By replacing the fluorescent particles in the current imaging process with ones that scatter light instead, the researchers have revealed a whole new level of dazzling detail inside our living cells.
The innovative modification will allow scientists to directly observe molecular behavior over a much longer period, opening a window into pivotal biological processes such as cell division.
“A living cell is a place crowded with proteins here and there.” Explain University of Michigan Biomedical Engineer Guangjie Cui. “Our superior solution is very attractive to watch these dynamic activities.”
Super Resolution is a process for observing incredibly small biological structures. It uses a series of shots taken from groups of fluorescent particles that highlight specific areas of target tissue, eliminating the dulling effect of a flood of diffracted light.
The researchers behind its development won a Nobel Prize in 2014. As revolutionary as the process was, so was the ability of the fluorescent particles to be absorbed and then spit out The desired wavelength of light It wears out within tens of seconds, which excludes the assignment of longer duration operations.
So Cui and his colleagues developed a system to detect the scattering of light away from randomly distributed gold nanorods, a process that is not disrupted with repeated exposure to light. Although the gold markers are larger than the target structures, imaging multi-angle subsets of the bars and combining the images provide the same highly detailed resolution.
The resulting system allows for 250 hours of continuous observations with a resolution of just 100 atoms.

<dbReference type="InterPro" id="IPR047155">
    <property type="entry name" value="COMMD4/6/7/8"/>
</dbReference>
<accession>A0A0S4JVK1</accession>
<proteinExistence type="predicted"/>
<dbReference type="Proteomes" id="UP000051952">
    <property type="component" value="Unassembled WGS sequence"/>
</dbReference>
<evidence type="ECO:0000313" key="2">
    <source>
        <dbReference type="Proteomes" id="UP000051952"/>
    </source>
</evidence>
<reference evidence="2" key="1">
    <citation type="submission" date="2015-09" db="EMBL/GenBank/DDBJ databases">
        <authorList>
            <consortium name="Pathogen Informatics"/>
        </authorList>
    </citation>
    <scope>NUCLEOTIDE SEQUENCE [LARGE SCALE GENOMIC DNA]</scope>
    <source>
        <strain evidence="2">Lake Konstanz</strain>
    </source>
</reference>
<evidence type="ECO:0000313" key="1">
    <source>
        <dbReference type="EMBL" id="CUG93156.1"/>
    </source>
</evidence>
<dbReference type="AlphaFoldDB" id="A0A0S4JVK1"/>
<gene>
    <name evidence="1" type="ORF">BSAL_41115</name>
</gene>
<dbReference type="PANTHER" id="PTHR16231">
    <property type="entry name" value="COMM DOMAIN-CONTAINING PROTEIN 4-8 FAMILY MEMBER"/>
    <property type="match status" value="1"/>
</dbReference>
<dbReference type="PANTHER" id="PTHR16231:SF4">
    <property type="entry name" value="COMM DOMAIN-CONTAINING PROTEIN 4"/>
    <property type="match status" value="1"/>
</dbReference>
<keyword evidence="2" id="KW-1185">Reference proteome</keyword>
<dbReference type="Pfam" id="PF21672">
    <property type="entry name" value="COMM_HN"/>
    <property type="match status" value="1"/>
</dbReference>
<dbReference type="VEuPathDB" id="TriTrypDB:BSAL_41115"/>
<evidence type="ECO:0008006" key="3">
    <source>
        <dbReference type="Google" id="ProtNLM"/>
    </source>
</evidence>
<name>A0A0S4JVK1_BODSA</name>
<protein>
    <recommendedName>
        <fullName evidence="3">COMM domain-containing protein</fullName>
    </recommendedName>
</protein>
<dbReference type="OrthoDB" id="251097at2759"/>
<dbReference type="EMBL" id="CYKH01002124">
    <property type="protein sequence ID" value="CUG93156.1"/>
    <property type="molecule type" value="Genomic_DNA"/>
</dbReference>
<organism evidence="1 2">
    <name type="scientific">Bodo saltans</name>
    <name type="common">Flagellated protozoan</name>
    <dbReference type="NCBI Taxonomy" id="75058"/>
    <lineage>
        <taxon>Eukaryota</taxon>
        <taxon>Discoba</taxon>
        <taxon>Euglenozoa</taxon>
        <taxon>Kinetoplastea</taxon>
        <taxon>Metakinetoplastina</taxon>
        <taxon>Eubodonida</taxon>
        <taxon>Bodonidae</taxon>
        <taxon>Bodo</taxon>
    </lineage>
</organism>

Cui and colleagues then examined the entire process of cell division using new PINE nanoscopy, revealing behavior not seen before. actin particlesdown to the individual molecule level.
Actin, the main component of the cell cytoskeletonProvides structural support to cells and helps facilitate movement within the cell. So these molecules in the form of branching filaments play a huge role in dividing the cell before separating it into two daughter cells.
Each copy of these cells inherits the same insides, from proteins to DNA, but exactly how this happens has long been a mystery due to the limitations of our optical technology.
By observing 904 actin filaments during the process of cell division, Cui and his team were able to see how the individual molecules behaved with each other. They found that when actin molecules were less bound together, they would expand in search of more bonds. As each actin reaches its neighbours, it approaches other actin molecules, causing their network to expand.
The researchers saw how these small-scale movements translated across a large-scale cellular display. Unexpectedly, when actin expands the cell in general, it actually contracts, whereas when actin contracts it expands. This seems paradoxical, so the researchers are keen to explore how this opposing movement occurs.
“We plan to use our method to study how other molecular building blocks are organized in tissues and organs,” said University of Michigan biomedical engineer Somin Lee. books for conversation.
“Our technology can help researchers visualize, and therefore better understand, how molecular defects in tissues and organs progress to disease.”
This research has been published in Nature Communications.